Farmers and hussifs and maids, bosses and field-hands and niggers, Colonels and jedges galore from cornfields and mint-beds and thickets, All that had voices to voice, all to those parts appertaining, Came to engage in the search, gathered and bellowed for Peter. The Taylors, the Dorseys, the Browns, the Wallers, the Mitchells, the Logans, The Yenowines, Crittendens, Dukes, the Hickmans, the Hobbses, the Morgans; The Ormsbys, the Thompsons, the Hikes, the Williamsons, Murrays, and Hardins,

The Beynroths, the Sherleys, the Hokes, the Haldermans, Harneys, and Slaughters— All, famed in Kentucky of old for prowess prodigious at farming, Now surged from their prosperous homes to join in that hunt for the truant, To ascertain where he was at, to help out the chorus for Peter.

Still on those prosperous farms where heirs and assigns of the people Specified hereinabove and proved by the records of probate— Still on those farms shall you hear (and still on the turnpikes adjacent) That pitiful, petulant call, that pleading, expostulant wailing, That hopeless, monotonous moan, that crooning and droning for Peter. Some say the witch in her wrath transmogrified all those good people; That, wakened from slumber that day by the calling and bawling for Peter, She out of her cave in a thrice, and, waving the foot of a rabbit (Crossed with the caul of a coon and smeared with the blood of a chicken), She changed all those folk into birds and shrieked with demoniac venom: "Fly away over the land, moaning your Peter forever, Croaking of Peter, the boy who didn't believe there were hoodoos, Crooning of Peter, the fool who scouted at stories of witches, Crying of Peter for aye, forever outcalling for Peter!"

This is the story they tell; so in good sooth saith the legend; As I have told it to you, so tell the folk and the legend. That it is true I believe, for on the breezes this morning Come the shrill voices of birds calling and calling for Peter; Out of the maple and beech glitter the eyes of the wailers, Peeping and peering for him who formerly lived in these places— Peter, the heretic lad, lazy and careless and dreaming, Sorely afflicted with books and with pubescent paresis, Hating the things of the farm, care of the barn and the garden, Always neglecting his chores—given to books and to reading, Which, as all people allow, turn the young person to mischief, Harden his heart against toil, wean his affections from tillage.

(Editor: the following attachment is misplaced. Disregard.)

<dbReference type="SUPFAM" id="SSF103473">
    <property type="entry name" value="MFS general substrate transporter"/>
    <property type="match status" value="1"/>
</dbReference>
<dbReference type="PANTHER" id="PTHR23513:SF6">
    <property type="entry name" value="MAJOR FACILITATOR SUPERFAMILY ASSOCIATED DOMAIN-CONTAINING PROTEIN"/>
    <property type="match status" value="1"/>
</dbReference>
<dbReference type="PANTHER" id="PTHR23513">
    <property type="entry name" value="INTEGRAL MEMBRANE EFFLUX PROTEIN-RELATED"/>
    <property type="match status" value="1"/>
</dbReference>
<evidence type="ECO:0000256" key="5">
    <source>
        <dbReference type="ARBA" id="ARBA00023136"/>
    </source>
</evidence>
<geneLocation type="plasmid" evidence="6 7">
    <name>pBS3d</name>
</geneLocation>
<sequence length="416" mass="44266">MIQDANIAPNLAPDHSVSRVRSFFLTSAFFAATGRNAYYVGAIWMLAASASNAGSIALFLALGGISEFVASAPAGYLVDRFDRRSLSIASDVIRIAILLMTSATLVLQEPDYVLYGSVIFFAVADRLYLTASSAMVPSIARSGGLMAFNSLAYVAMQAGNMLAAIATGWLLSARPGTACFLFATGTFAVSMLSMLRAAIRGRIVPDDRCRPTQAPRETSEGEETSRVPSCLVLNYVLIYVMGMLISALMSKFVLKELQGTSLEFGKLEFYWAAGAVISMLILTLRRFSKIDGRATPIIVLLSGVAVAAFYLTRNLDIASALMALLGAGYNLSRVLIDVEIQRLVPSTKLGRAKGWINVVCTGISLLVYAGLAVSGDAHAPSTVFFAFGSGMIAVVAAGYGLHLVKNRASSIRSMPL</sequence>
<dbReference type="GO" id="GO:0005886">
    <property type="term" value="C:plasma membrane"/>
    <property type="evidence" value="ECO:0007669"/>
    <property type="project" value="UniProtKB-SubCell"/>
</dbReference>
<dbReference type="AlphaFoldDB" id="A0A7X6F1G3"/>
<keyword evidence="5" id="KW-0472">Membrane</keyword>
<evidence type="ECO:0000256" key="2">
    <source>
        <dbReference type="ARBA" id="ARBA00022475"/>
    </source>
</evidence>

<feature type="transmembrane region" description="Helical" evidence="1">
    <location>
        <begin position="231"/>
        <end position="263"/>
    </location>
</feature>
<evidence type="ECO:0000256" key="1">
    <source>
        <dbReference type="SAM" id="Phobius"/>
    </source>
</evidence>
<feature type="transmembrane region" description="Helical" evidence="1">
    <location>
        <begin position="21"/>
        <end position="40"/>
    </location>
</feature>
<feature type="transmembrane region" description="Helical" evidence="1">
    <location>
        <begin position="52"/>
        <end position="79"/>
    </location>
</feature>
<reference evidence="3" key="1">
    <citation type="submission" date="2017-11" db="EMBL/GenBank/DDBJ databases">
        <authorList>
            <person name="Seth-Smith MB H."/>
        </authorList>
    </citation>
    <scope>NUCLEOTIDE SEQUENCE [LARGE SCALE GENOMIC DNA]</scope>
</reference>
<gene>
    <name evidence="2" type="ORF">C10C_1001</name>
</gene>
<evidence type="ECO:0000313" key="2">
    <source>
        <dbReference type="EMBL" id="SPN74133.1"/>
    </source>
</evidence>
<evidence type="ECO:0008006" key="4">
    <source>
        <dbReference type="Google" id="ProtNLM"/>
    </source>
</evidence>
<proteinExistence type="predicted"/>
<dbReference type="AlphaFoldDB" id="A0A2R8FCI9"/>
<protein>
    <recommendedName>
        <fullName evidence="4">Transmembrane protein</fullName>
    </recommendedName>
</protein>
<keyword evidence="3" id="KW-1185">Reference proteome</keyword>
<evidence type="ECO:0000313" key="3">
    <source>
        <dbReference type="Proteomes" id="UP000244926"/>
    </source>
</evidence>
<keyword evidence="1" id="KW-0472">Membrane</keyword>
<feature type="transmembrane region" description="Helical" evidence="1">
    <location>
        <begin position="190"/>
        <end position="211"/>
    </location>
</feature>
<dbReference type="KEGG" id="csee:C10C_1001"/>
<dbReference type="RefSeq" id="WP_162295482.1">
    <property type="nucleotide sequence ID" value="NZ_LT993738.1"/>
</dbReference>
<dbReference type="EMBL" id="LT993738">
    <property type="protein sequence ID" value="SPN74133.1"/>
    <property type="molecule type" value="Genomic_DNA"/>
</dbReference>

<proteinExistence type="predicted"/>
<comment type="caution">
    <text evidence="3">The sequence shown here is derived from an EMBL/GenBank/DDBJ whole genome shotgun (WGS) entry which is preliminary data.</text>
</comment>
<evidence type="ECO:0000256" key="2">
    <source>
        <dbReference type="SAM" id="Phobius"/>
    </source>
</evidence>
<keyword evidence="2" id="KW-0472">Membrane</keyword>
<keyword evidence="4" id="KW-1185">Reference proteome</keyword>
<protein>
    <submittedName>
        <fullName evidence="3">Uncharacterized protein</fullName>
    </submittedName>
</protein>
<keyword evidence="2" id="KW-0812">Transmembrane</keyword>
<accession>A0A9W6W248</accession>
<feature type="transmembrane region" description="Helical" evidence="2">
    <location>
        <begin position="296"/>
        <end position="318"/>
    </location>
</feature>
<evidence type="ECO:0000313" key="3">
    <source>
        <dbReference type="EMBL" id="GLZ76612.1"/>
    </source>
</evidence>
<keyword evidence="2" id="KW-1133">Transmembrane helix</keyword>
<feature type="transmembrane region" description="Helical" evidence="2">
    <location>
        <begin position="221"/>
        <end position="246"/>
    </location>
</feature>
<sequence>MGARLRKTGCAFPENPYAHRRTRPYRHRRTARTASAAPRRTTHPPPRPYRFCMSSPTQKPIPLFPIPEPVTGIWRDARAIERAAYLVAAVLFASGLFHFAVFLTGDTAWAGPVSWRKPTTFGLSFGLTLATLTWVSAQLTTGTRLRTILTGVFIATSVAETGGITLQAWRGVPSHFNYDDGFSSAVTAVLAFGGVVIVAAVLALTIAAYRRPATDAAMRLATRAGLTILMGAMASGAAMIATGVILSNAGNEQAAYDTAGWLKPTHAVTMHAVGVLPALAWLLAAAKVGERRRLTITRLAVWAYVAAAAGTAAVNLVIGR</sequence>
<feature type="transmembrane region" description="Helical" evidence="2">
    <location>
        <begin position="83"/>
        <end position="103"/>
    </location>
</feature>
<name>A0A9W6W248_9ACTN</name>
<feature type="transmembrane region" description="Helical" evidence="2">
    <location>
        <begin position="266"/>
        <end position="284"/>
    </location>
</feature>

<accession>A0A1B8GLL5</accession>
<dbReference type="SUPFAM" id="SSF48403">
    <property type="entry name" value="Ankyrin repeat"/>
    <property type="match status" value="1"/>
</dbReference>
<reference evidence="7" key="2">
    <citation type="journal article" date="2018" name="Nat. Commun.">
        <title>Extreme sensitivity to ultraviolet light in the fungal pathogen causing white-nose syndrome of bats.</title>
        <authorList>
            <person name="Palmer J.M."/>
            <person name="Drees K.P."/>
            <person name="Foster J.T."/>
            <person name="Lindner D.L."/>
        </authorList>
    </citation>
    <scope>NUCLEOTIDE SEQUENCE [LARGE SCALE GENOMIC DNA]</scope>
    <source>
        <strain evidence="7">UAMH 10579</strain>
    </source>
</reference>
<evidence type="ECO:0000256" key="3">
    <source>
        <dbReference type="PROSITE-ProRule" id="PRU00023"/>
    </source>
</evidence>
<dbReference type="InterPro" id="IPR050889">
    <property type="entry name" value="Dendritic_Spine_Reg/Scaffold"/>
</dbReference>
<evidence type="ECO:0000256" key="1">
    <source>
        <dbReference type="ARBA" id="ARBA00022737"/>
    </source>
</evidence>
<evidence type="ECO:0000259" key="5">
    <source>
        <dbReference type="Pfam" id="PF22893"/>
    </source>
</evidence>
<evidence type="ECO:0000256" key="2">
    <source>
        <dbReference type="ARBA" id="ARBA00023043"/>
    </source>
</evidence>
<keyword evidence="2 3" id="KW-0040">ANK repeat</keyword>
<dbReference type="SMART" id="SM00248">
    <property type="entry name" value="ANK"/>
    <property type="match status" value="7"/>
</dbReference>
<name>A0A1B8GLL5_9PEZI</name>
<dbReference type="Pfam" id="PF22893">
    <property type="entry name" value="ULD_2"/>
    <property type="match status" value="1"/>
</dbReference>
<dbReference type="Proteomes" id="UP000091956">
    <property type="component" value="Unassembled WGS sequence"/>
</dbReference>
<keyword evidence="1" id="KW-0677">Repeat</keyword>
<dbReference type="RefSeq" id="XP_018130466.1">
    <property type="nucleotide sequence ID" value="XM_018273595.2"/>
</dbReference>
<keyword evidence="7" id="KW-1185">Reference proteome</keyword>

This is the legend of yore told in the state of Kentucky When in the springtime the birds call from the beeches and maples, Call from the petulant thorn, call from the acrid persimmon; When from the woods by the creek and from the pastures and meadows, When from the spring house and lane and from the mint-bed and orchard, When from the redbud and gum and from the redolent lilac, When from the dirt roads and pikes cometh that calling for Peter; Cometh the dolorous cry, cometh that weird iteration Of "Peter" and "Peter" for aye, of "Peter" and "Peter" forever! This is the legend of old, told in the tum-titty meter Which the great poets prefer, being less labor than rhyming (My first attempt at the same, my last attempt, too, I reckon!); Nor have I further to say, for the sad story is ended.



SISTER'S CAKE

I'd not complain of Sister Jane, for she was good and kind, Combining with rare comeliness distinctive gifts of mind; Nay, I'll admit it were most fit that, worn by social cares, She'd crave a change from parlor life to that below the stairs, And that, eschewing needlework and music, she should take Herself to the substantial art of manufacturing cake.

At breakfast, then, it would befall that Sister Jane would say: "Mother, if you have got the things, I'll make some cake to-day!" Poor mother'd cast a timid glance at father, like as not— For father hinted sister's cooking cost a frightful lot— But neither she nor he presumed to signify dissent, Accepting it for gospel truth that what she wanted went!

No matter what the rest of 'em might chance to have in hand, The whole machinery of the house came to a sudden stand; The pots were hustled off the stove, the fire built up anew, With every damper set just so to heat the oven through; The kitchen-table was relieved of everything, to make That ample space which Jane required when she compounded cake.

And, oh! the bustling here and there, the flying to and fro; The click of forks that whipped the eggs to lather white as snow— And what a wealth of sugar melted swiftly out of sight— And butter? Mother said such waste would ruin father, quite! But Sister Jane preserved a mien no pleading could confound As she utilized the raisins and the citron by the pound.

Oh, hours of chaos, tumult, heat, vexatious din, and whirl! Of deep humiliation for the sullen hired-girl; Of grief for mother, hating to see things wasted so, And of fortune for that little boy who pined to taste that dough! It looked so sweet and yellow—sure, to taste it were no sin— But, oh! how sister scolded if he stuck his finger in!

The chances were as ten to one, before the job was through, That sister'd think of something else she'd great deal rather do! So, then, she'd softly steal away, as Arabs in the night, Leaving the girl and ma to finish up as best they might; These tactics (artful Sister Jane) enabled her to take Or shift the credit or the blame of that too-treacherous cake!

And yet, unhappy is the man who has no Sister Jane— For he who has no sister seems to me to live in vain. I never had a sister—may be that is why today I'm wizened and dyspeptic, instead of blithe and gay; A boy who's only forty should be full of romp and mirth, But I (because I'm sisterless) am the oldest man on earth!